I envy people who can easily “draw the line” between what is good for them and what is not.
For me, the boundaries are not neat lines at all. They are tangled, blurry and difficult to identify. That’s the way my child of an alcoholic (CoA) brain is programmed and why boundary setting is challenging.
But I know that boundary setting is CRITICAL to my ACoA journey. While I have a lot of work to do on this front, I have successfully a few boundaries with my alcoholic mother.
I won’t take phone calls from Mom when she’s been drinking. These conversations only left me upset and she rarely remembered them anyway. In the months after my father died, this was terribly hard for me to not answer her calls. I felt so guilty. She needed me. For three weeks after I told her about this boundary setting, she called me every night. She left angry messages about how selfish I am. Worse, she left messages in which she sobbed quietly into the phone. But after those three weeks, she finally respected the boundary and stopped the drunken phone calls.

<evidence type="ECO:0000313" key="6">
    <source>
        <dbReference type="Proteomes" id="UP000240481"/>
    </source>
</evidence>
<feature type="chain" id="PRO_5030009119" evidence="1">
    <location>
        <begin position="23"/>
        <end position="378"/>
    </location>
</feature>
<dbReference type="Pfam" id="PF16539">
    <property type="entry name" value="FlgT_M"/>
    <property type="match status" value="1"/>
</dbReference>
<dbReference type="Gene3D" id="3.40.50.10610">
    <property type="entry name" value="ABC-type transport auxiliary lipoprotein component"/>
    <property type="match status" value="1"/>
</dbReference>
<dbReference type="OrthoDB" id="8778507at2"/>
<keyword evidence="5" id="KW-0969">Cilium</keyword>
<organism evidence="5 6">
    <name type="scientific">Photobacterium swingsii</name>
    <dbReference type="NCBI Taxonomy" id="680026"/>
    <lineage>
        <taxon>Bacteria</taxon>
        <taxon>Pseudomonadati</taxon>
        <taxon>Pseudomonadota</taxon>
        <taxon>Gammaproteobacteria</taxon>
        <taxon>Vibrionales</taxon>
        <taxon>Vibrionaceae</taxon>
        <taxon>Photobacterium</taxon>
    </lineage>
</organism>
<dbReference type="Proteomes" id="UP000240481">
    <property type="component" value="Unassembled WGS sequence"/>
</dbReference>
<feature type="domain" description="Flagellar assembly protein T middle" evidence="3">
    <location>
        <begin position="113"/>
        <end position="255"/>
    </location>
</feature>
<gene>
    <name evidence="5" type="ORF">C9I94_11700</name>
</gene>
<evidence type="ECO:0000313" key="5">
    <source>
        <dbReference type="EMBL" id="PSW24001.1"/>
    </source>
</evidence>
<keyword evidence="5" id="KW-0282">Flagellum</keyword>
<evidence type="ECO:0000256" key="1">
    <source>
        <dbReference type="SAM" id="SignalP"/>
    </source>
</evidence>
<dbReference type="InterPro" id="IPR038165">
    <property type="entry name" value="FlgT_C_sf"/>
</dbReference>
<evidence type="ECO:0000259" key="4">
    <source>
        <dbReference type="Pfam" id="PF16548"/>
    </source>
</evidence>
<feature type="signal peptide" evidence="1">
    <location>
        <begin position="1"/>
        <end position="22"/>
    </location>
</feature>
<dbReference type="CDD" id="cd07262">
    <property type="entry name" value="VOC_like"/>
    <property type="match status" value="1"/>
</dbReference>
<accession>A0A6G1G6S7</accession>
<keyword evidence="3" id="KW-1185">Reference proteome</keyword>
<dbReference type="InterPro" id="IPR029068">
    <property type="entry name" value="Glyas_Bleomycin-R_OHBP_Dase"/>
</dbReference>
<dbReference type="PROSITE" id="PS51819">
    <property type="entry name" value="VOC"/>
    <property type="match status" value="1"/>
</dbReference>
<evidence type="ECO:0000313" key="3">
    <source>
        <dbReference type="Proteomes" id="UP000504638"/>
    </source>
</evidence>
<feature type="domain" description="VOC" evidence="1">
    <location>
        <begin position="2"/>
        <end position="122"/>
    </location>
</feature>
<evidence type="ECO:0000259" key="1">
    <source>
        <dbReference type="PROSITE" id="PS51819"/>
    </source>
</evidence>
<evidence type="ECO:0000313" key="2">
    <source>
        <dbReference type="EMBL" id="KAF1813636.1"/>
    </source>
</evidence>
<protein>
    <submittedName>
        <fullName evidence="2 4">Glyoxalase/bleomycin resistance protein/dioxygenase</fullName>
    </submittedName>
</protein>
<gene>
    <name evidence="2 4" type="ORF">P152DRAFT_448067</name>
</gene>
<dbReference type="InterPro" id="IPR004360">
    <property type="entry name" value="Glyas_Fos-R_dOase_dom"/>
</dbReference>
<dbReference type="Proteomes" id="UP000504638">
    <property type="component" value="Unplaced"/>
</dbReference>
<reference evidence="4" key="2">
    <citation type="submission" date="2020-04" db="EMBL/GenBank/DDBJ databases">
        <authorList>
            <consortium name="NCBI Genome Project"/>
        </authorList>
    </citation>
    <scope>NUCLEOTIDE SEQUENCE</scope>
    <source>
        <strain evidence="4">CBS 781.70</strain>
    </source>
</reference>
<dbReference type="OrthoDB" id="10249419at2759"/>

For a long time after that, I called Mom every morning to say hello (a.k.a. making sure she was alive). Those calls gave me a sense of relief from the guilt of not talking to her the night before. But as I’ve continued with my ACoA healing journey and paid attention to my body and my self-care, I realized how much those early morning phone calls caused me anxiety. Sometimes she’d sound still intoxicated …or she’d be so hungover that she couldn’t even have a conversation like a functioning human being. After those conversations, I’d arrive at work already stressed. So I decided to reserve those calls for Saturday mornings. Now, I arrive at work feeling far free-er.
It’s a boundary that not long ago, I couldn’t have imagined being able to identify and adhere to.
I’ll celebrate this communication-with-Mom boundary as an adult child of an alcoholic milestone.
I hope you are well.